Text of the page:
It's not just Iran driving up oil prices. From South Sudan to Canada, over a million barrels of oil a day are not available to world markets.
NEW YORK (CNNMoney) -- All the attention may be on a loss of oil from Iran these days, but production outages in a variety of spots worldwide is causing about one million barrels of oil a day to sit on the sidelines, helping push oil and gas prices to near record highs.
In places like South Sudan, Yemen and Syria the oil is offline due to violence. In Canada and the North Sea it's due to technical problems.
No one outage is particularly large. But taken together, they rival the amount of oil that could be lost from Iran over the next few months as sanctions take hold.
"There are always disruptions, but when the market is this tight, they have an impact," said Daniel Yergin, IHS CERA Chairman and author of "The Quest: Energy, Security, and the Remaking of the Modern World." "It would be better for the economy if these barrels were there."
Although a variety of estimates exist, this list was compiled by CNNMoney using data from the International Energy Agency and the U.S. Energy Information Administration:
South Sudan: Roughly 350,000 barrels of oil are offline due to a flare-up in violence in the African country.
Production stopped in late January after the government in Sudan confiscated oil from a pipeline that runs through its territory, claiming South Sudan has not paid adequate fees for it.
South Sudan also claimed Sudan recently bombed some of its oil fields.
South Sudan became independent from Sudan in 2011 after years of civil war over territory rich with oil and water.
Christians in the southern part of the country have claimed for years they were mistreated by Muslims in the north.
Libya: Oil production in the war-torn country has rebounded faster than expected.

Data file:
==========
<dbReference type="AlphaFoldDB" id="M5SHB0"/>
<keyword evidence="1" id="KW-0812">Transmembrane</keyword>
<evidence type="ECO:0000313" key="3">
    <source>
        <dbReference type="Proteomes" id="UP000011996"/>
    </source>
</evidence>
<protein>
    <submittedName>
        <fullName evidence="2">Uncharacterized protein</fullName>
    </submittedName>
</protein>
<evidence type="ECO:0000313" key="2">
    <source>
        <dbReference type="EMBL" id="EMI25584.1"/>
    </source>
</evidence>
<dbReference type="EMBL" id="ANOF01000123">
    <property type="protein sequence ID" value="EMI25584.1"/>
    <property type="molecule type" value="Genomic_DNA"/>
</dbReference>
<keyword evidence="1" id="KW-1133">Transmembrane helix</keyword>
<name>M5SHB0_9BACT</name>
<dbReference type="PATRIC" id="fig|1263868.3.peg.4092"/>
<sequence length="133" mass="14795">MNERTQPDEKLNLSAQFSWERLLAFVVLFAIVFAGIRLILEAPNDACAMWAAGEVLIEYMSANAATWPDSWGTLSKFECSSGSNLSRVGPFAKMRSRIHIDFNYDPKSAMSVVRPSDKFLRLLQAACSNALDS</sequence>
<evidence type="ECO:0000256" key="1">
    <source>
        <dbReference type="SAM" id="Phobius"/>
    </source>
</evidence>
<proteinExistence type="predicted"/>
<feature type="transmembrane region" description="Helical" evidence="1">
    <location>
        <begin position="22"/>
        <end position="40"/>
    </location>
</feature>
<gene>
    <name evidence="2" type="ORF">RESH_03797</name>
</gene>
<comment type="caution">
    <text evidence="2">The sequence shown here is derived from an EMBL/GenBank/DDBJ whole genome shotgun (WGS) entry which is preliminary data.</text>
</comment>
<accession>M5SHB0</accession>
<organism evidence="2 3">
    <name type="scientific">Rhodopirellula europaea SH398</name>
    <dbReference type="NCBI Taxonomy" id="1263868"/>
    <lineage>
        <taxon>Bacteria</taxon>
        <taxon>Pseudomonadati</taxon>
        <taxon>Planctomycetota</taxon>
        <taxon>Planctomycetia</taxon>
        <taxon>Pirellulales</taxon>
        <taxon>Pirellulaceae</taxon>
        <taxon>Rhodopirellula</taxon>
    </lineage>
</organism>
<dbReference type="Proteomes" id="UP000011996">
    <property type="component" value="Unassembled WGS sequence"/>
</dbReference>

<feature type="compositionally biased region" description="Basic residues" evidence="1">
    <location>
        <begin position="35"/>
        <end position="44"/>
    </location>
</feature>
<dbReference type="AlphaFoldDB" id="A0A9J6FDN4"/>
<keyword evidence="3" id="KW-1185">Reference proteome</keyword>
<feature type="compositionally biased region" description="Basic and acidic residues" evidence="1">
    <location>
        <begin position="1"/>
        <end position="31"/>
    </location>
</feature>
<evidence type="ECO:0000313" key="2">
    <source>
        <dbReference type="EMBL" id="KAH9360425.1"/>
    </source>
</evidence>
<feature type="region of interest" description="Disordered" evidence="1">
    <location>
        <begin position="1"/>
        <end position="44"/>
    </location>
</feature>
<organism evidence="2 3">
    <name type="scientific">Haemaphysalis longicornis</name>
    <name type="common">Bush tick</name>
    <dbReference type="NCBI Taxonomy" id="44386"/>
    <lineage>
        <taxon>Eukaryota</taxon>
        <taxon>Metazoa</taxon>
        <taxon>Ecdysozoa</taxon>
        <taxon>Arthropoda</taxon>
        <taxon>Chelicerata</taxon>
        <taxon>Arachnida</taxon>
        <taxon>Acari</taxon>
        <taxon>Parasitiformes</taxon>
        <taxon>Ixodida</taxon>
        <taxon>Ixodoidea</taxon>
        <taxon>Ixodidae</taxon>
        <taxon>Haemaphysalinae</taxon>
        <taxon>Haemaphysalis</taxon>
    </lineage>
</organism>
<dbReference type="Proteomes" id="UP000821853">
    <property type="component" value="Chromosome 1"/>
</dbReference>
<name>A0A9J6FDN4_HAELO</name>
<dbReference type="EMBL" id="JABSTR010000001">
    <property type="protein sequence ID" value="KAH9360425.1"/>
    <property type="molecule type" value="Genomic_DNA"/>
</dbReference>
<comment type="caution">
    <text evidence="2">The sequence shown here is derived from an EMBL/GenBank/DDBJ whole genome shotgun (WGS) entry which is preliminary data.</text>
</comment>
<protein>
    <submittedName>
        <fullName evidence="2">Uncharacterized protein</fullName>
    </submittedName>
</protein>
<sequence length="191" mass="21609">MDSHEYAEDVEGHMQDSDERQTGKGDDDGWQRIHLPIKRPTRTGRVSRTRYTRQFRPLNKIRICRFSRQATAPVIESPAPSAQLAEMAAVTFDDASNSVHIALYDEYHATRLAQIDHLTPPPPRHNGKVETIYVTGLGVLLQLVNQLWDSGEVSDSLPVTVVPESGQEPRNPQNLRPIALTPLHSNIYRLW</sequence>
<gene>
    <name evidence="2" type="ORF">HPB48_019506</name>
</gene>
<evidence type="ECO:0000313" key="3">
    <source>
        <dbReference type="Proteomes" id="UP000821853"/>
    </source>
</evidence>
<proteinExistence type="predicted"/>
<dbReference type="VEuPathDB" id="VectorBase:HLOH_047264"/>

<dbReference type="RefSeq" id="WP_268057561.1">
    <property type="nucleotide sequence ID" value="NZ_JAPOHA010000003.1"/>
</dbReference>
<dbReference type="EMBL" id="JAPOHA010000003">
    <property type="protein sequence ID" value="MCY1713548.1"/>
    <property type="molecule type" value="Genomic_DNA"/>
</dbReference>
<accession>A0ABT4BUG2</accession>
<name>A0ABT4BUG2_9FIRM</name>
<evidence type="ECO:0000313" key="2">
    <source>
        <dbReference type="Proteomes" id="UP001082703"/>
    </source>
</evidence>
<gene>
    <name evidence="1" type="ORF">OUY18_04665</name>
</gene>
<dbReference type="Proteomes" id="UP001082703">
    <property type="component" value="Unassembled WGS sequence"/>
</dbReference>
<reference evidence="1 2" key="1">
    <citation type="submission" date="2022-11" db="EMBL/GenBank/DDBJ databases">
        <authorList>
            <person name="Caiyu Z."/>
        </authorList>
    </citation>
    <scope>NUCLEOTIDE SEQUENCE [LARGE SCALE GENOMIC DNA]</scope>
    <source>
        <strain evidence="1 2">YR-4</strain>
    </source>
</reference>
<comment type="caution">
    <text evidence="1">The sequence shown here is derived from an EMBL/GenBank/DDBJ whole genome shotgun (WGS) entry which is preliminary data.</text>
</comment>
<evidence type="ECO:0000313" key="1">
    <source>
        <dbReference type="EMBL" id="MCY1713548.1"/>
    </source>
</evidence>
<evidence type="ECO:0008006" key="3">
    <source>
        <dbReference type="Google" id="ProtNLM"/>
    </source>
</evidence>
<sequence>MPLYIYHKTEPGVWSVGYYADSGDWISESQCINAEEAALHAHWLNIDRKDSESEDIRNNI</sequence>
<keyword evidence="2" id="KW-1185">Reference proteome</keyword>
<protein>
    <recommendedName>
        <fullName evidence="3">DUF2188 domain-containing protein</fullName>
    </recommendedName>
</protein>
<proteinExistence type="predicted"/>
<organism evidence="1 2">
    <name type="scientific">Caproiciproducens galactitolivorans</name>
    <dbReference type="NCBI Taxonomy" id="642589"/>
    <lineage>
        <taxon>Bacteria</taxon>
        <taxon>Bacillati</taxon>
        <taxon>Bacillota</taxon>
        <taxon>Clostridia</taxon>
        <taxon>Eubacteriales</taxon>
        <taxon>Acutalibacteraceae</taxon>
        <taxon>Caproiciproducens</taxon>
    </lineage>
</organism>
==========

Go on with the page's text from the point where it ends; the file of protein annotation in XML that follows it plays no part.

During the hostilities, all of the nation's 1.6 million barrels of daily production was halted.
Libyan production has since resumed to 1.3 million barrels a day, although 300,000 barrels a day remain shut-in.
Syria: About 230,000 barrels are offline in Syria thanks to the fighting in the country.
Although a tentative peace plan has been crafted, few expect the regime of President Bashar al-Assad to abide by it. The outlook for the country is for more violence as ethnic factions that have been repressed for years rebel against the ruling party.
Yemen: Nearly 140,000 barrels of oil are unavailable from Yemen as the Arabian country battles militants in its south-west region bordering the Red Sea and the Gulf of Aden.
The extremists belong to Ansaar al-Sharia, an Islamic militant network with close links to al Qaeda. The group is trying to establish an Islamic state in the southern part of the country.
Earlier this week they ambushed a military outpost, killing 23 soldiers and making off with three tanks and pieces of heavy artillery. In the past they have disrupted the flow of oil through pipelines in the country.
The North Sea: Over 100,000 barrels a day are offline due to maintenance, pipeline problems and weather in the notoriously harsh region.
Canada: Up to 50,000 barrels a day have been lost in Canada as a result of various equipment problems with machines that turn the oil sands into usable forms of crude oil.
"It's not just Iran," Paul Horsnell, head of commodities research at Barclays Capital, said at a Senate hearing on gas prices last week. "Over 1 million barrels a day in non-OPEC production is out unexpectedly. That is a significant feature of the current market."
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